What do you and your team actually do every day? I'm willing to bet that if you wrote down every daily task, you would find areas that waste time and money when you do them yourself. One easy way to figure out if a task is a time/money eater: figure out how much money you make an hour when you do your thing. Then, determine how many hours takes for you to do a non-money making task and multiply that by your hourly rate. Do a quick search to see how much it would cost to have someone else do the task. If it's less than it costs for you to do it, then it makes sense to outsource that task.

What kind of work can you outsource? Almost everything, from graphic design to answering the phones to writing emails. Check out websites like Upwork and Fiverr to find remote help and connect with local temp agencies and chambers of commerce to find someone locally.  


7. Ensure You Have Capital When You Need It

Get Flexible Funding for your Small BusinessIt can be tempting to rely on fast, short-term business loans to fix your immediate needs. But as many veteran small business owners say, the best time to get small business funding is when you don't need it. The Patriot Express® Line of Credit is a great business financing solution to have in place to ensure you're getting the best rate. If your business is seasonal or you're looking to scale, a business line of credit may be what you're looking for. There's no cost to keep it and you can draw when you need it.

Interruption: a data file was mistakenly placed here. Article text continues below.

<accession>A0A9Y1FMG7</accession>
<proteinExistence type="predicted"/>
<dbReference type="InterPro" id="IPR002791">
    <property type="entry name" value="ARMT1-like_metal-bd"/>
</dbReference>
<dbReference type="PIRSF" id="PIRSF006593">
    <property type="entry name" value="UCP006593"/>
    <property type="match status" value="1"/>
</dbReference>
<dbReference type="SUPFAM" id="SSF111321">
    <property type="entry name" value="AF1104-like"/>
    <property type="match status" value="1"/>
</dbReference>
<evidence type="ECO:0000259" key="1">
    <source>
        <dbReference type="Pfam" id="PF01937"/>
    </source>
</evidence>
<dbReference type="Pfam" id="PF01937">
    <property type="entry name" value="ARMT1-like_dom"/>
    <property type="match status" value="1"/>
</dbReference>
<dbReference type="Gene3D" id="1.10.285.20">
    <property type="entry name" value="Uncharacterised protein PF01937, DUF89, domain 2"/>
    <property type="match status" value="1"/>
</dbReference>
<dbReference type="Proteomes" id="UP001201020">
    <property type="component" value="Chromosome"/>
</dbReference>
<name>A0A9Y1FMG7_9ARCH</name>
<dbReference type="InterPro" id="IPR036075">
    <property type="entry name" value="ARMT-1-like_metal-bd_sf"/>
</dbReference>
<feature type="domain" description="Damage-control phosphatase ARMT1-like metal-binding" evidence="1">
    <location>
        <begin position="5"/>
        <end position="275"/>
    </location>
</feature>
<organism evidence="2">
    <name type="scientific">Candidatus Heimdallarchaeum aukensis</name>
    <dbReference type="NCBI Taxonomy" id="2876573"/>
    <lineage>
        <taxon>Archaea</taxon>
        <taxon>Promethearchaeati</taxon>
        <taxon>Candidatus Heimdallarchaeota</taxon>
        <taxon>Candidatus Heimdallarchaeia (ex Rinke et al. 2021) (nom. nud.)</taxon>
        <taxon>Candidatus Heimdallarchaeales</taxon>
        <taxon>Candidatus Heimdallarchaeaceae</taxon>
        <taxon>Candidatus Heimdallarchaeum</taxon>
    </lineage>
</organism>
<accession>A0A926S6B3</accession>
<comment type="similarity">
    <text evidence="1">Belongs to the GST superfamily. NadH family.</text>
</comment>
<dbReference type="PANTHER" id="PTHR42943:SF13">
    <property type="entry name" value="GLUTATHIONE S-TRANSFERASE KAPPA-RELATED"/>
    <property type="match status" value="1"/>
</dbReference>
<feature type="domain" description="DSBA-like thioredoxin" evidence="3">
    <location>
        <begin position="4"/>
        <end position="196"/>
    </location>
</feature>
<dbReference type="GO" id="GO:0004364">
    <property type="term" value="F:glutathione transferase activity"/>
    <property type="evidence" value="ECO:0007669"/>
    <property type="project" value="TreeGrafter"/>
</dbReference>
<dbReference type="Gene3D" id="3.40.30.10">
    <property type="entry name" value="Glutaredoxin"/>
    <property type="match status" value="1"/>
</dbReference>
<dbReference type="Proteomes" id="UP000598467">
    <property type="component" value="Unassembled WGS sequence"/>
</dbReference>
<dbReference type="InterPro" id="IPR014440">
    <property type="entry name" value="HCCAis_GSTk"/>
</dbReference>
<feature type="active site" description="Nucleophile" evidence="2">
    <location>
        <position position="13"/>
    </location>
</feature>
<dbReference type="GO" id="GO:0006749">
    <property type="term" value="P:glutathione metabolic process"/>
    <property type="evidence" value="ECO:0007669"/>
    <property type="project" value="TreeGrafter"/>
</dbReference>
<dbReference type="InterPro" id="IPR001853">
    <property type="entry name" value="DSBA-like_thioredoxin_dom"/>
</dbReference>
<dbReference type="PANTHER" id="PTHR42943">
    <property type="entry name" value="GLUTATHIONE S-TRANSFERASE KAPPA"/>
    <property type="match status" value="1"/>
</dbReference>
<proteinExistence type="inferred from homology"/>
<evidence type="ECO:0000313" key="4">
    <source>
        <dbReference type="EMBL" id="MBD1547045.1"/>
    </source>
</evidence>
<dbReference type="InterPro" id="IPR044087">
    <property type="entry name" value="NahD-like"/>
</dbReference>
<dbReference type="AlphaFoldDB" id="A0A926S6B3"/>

Does your business work on contracts? Are you contract rich, but cash flow poor? Consider an alternate form of small business funding, such as with a factoring company. A factoring company works with commercial or government contracts and allows you to borrow money from the value of your current contracts at a small fee. It's a great way to make sure you have the resources you need to deliver on your obligations. 

Know the Basics of Small Business Financing

Now that you have an idea of how to save money in your business, make sure you understand the Basics of Small Business Financing with our ebook. It will show you how to determine where your company stands financially if now is the right time to seek financing, the types of financing that are available to you and how to prepare for the process. Click here to download the ebook now. 

Learn the Basics of Financing

This communication is provided for informational purposes only. It is not intended to be an advertisement, a solicitation, or constitute professional advice, including legal, financial, or tax advice, nor is StreetShares providing advice on any particular situation. This is not an offer of credit. All applications are subject to approval, no guarantee of funding.

Topics: Veteran Small Business, Funding Your Business